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The Ruler Trick

September 30, 2013

In my last video, The Funeral Chair Part Two, I began by sharpening my plane iron.

I have since told you about the inexpensive, vise-type honing guide I prefer using.

And then, I shared some thoughts on water stones.

This time around, it’s all about the ruler trick.

Incidentally, I was never fond of the name ‘the ruler trick’.

It just doesn’t have enough oomph.

I say we give credit where credit is due and start calling it, “The Charlesworth“.

Sounds like an exotic dance or something.

Here’s a bit of history.

“The Charlesworth”

In the not so distant past, wood workers would spend hours, dressing the entire back of their plane irons.

Sweat and blood, poured out over polish.

Finger-crick-convulsion, while wrist and elbow cramped.

The back of the tool brought-up to a mirror-like finish.

Hours spent slaving over whetstone, and why?

Does anything more than the leading tip need to be polished?

The answer, quite frankly, is no.


Since 1973, David Charlesworth has been a maker of fine furniture in the United Kingdom.

In 1977, he began teaching the craft at his Devon workshops. Sometime thereafter, he had a most brilliant idea.

He took an inexpensive, 6-in. metal rule, about 0.5mm thick, and placed it in the slurry, down the edge of his polishing stone.

The ruler acts as a wedge and elevates the iron across the width of the stone.

Working the backside of the blade onto the stone by no more than 5/8-in., the polish occurs only at the tip.

A dozen short strokes,( NOTE: SEE DAVID’S COMMENT ON THIS BELOW ) up and down the stone, leaves a mirror like strip across the tip, no wider than 1/16-in.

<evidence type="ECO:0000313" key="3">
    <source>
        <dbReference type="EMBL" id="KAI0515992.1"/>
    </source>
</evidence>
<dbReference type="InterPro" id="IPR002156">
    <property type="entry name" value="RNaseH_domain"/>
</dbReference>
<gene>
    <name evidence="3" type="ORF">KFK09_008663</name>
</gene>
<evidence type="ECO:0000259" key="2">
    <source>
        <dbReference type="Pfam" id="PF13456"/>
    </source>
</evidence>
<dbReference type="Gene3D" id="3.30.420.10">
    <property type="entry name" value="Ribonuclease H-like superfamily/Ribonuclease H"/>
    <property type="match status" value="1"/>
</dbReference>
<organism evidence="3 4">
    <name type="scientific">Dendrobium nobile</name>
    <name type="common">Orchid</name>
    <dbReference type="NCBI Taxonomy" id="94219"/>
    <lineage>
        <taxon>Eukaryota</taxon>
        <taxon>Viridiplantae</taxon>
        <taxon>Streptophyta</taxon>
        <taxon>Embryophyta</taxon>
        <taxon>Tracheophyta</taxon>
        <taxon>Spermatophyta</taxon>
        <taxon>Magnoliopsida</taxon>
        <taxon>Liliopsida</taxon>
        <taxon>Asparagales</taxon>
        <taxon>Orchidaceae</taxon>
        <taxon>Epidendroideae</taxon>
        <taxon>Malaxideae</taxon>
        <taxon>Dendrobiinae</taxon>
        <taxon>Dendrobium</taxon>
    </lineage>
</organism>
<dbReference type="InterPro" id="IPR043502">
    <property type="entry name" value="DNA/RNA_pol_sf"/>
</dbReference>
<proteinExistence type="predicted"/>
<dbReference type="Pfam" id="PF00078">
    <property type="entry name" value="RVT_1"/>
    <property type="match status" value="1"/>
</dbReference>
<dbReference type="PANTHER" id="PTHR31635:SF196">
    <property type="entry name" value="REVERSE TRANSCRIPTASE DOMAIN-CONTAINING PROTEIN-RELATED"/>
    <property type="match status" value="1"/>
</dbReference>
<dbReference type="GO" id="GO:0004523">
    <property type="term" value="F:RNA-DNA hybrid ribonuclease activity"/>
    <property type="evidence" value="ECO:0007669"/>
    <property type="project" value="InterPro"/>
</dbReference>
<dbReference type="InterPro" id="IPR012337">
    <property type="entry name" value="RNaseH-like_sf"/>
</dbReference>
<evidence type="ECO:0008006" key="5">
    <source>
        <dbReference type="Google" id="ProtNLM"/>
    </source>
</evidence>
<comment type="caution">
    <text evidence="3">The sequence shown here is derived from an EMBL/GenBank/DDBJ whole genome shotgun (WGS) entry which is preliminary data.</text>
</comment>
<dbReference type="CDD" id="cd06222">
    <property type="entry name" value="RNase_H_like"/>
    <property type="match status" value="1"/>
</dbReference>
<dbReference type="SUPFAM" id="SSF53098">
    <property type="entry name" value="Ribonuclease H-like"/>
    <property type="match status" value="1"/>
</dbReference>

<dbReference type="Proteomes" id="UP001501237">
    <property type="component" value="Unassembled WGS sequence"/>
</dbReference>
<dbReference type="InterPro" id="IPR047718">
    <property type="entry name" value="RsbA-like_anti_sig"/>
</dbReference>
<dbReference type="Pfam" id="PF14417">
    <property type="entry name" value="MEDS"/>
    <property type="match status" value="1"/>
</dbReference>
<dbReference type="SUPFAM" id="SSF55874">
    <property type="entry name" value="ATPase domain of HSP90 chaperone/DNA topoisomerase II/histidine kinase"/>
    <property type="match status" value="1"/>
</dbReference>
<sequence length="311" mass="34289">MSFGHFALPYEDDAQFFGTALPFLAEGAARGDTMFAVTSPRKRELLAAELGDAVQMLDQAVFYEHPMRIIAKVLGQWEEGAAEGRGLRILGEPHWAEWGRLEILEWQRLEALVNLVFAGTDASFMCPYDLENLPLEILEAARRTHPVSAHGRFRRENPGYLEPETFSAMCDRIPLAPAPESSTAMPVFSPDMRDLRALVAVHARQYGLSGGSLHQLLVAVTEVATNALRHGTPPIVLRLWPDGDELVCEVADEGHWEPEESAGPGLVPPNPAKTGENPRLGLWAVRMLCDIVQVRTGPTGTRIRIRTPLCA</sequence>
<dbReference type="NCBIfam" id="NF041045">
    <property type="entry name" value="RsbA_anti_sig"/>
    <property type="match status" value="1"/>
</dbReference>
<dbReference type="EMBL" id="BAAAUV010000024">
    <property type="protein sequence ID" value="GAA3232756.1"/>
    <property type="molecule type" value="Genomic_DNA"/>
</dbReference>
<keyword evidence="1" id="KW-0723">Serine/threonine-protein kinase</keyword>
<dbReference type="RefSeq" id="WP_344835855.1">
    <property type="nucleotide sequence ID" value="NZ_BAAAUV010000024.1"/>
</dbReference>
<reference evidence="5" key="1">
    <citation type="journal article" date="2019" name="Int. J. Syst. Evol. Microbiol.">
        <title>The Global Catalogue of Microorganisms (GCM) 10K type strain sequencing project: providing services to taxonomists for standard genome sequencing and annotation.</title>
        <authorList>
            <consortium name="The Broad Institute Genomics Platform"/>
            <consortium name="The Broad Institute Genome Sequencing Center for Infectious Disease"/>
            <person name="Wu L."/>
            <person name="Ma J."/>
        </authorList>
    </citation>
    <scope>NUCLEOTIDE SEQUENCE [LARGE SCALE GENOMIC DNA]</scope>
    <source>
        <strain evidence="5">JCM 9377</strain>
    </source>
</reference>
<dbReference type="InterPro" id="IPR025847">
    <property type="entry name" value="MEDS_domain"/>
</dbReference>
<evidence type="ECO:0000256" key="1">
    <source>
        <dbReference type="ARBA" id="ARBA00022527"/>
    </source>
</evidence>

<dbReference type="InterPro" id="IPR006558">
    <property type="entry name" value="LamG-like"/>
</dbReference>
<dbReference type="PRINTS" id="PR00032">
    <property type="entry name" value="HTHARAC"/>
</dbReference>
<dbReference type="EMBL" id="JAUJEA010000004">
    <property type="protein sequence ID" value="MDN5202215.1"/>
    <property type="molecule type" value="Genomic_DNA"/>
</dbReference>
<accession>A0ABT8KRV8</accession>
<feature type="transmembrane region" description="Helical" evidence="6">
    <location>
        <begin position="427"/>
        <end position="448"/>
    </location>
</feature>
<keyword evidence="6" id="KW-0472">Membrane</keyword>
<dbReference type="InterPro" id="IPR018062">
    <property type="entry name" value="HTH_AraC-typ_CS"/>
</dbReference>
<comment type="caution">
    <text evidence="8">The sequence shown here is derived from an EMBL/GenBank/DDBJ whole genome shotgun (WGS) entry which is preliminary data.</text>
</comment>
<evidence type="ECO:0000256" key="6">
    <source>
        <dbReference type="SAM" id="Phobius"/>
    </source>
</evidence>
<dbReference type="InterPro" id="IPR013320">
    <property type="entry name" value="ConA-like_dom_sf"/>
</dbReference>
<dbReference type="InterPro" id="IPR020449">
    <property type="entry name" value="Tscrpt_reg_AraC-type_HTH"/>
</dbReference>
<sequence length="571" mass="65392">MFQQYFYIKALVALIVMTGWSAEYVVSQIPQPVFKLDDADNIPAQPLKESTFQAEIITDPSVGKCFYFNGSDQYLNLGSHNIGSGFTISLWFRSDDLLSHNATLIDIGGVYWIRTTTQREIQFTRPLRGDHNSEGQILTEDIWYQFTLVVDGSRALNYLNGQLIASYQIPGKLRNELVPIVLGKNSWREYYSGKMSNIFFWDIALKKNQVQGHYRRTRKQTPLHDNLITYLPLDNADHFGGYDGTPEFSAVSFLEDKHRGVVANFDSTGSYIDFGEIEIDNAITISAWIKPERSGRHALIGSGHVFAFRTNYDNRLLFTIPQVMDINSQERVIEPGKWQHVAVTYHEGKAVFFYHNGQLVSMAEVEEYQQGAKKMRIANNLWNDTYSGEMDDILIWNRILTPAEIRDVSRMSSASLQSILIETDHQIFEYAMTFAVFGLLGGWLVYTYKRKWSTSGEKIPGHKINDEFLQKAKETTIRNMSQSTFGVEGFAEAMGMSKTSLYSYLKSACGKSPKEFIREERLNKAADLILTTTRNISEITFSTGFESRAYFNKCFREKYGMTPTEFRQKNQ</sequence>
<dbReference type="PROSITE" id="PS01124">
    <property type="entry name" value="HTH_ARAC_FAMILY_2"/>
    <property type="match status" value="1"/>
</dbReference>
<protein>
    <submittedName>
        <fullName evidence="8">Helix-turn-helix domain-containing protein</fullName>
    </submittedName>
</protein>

Fast and sufficient.

A simple stroke of genius.

This of course, is a simplified explanation and I would encourage you to watch David’s DVD,

Hand Tool Techniques Part 1: Plane Sharpening available on David’s website.


My sub-title of course, was written in jest.

But I do wonder if anyone out there is still polishing the entire back of their plane iron.

And if they are, what is the reason behind it?

Perhaps a place, to steal a glimpse, and see if your salad is caught between your teeth?

If this is the first time you’re hearing about the ruler trick  the Charlesworth, then rejoice.

From this day forth you’ll save hours, polishing the backs of your plane irons.

And a note to the wise-




Do you use the ruler trick or any other time saving technique while sharpening?

I’d love to hear about them.

Join the conversation and leave a comment below!


 NOTE: Well it’s been about 24 hours since I posted this and I’m blown away from all of the discussion both here and on my Face Book page about the topic. There have been some great comments to support the ruler trick and many that were against it.

I think it demonstrates again that there are many ways to tackle a technique.

What may work for me, may not work for you.

Having input from so many respected wood workers is truly humbling and I deeply thank everyone who left their opinions and comments.


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